Engulfed in the Garden – Mount Stuart Greenhouse by Bence Mulcahy
Mount Stuart, TAS, Australia

Photography Adam Gibson
Words Bronwyn Marshall

Mount Stuart Greenhouse sees Bence Mulcahy replace a failing 1980s extension to the original turn-of-the-century home with a new glasshouse addition.

The 1900s period home, named Culverden, is revitalised through the new glasshouse, which seeks to engulf its clients in their garden. Referencing the original Federation Italianate architecture and accompanying landscape, the Greenhouse becomes the binding conduit between the inside and outside. The expansive reconfiguration sees a carefully considered approach to integrating the old and new take place, with the new addition sharing the same sandstone base as the original home. A new kitchen and dining area have been added, with additional renovation works to the existing ground-floor bathroom, master ensuite and walk-in-robe also completed. Bence Mulcahy brings a studied sensibility to the new works, delicately weaving the new program amongst the existing.

The lightness of the glazed addition, framed by custom steel work, exists in contrast to the existing heavy wrought iron and brickwork, offering a respite in form, while also adding cover and amenity.

Located in Tasmania’s Mount Stuart, the original home is typical of its era with distinct entry features, asymmetry and detailed ironwork throughout. The new works see a garden conservatory-like structure created, which acts as a reveal at the end of a journey through the internal space. The resulting structure complements the formality of the original home, while acting as the transitionary threshold between the inside and the landscape. The lightness of the glazed addition, framed by custom steel work, exists in contrast to the existing heavy wrought iron and brickwork, offering a respite in form, while also adding cover and amenity.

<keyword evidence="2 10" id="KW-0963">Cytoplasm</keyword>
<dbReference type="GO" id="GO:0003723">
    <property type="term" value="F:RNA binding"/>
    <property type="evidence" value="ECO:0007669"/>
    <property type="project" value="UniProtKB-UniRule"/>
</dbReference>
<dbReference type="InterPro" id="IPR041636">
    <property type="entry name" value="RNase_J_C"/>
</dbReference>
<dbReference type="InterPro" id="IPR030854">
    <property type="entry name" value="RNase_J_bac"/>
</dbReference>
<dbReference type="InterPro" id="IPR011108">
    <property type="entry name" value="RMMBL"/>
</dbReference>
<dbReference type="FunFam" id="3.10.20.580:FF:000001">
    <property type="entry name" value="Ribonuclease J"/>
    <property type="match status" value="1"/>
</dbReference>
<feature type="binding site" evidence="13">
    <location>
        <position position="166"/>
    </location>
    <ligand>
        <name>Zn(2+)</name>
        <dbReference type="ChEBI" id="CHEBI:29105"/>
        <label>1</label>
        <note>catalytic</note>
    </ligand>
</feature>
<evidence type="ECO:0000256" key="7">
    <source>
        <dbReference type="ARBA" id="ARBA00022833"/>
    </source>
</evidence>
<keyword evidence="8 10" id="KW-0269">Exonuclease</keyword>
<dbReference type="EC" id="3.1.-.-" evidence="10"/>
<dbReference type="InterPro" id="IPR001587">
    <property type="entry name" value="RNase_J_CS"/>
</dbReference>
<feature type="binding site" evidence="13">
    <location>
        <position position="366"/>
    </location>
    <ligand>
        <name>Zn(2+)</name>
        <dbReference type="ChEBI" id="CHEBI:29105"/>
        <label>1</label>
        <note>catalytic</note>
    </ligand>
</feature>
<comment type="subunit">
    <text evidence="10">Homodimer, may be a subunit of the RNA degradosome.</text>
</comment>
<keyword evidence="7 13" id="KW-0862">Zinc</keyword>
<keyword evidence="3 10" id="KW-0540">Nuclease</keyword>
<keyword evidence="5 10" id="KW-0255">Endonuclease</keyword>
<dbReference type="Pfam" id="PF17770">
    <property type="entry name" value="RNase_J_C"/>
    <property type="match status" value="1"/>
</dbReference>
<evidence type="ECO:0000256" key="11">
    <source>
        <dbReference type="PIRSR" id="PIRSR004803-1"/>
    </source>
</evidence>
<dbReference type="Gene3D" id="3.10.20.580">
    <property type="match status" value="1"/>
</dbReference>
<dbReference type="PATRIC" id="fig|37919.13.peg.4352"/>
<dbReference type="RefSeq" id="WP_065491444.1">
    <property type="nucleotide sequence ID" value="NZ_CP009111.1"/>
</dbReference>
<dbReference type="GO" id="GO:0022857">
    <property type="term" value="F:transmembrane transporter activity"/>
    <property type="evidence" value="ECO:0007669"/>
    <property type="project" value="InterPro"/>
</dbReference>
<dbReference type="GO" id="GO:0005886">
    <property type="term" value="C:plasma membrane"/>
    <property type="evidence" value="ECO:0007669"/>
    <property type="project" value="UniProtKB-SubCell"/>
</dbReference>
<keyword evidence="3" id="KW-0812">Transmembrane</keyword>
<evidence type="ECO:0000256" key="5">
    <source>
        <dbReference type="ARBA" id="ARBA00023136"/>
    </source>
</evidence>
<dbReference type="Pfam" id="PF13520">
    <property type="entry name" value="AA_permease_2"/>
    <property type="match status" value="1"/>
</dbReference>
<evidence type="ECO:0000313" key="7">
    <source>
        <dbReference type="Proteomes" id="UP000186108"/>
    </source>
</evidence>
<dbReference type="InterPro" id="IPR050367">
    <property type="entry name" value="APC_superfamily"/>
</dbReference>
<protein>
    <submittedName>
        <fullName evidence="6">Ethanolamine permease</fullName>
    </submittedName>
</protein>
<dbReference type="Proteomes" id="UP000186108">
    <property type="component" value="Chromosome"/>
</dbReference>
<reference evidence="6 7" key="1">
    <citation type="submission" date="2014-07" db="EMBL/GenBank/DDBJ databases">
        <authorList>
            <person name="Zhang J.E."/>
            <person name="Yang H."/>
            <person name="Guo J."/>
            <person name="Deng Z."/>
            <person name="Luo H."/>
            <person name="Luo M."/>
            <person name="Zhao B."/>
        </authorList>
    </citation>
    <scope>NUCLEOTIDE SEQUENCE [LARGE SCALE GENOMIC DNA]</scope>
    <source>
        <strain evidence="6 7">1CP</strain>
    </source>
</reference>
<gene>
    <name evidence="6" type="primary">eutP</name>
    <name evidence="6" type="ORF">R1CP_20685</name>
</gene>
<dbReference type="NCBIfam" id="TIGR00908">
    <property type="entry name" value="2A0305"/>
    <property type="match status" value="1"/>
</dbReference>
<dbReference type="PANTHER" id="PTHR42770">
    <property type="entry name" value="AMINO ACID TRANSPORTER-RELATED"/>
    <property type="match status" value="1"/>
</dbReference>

Built by Farquhar Constructions, the new works continue upward to the master bedroom, housing the additional ensuite and walk-in robe.

Built by Farquhar Constructions, the new works continue upward to the master bedroom, housing the additional ensuite and walk-in robe. On the lower level, the glass and steelwork acts as a sheath around the kitchen and dining areas, set outward, enabling the glazed façade to be uninterrupted by joinery. The kitchen sits underneath the existing soffit and brings a warm timber element to the space, connecting the joinery to the flooring, and then back to the original bones of the home. Craft and an attention to detail highlight a connection to the home’s period features and help to blur the lines between old and new.

Bence Mulcahy injects a new foundation for the continuing program of the contemporary within this heritage home, detailed with a nuanced sophistication that speaks to a true appreciation of context.

Mount Stuart Greenhouse sees a series of raw, honest and handmade material elements come together to age and patina over time and be expressed as an appropriate addition to this distinct period home. Bringing together trades and craftspeople (an industrial blacksmith, a heritage plasterer, metal worker, and ceramicist, amongst others), Bence Mulcahy injects a new foundation for the continuing program of the contemporary within this heritage home, detailed with a nuanced sophistication that speaks to a true appreciation of context.

Published 23 December, 2019
Photography  Adam Gibson
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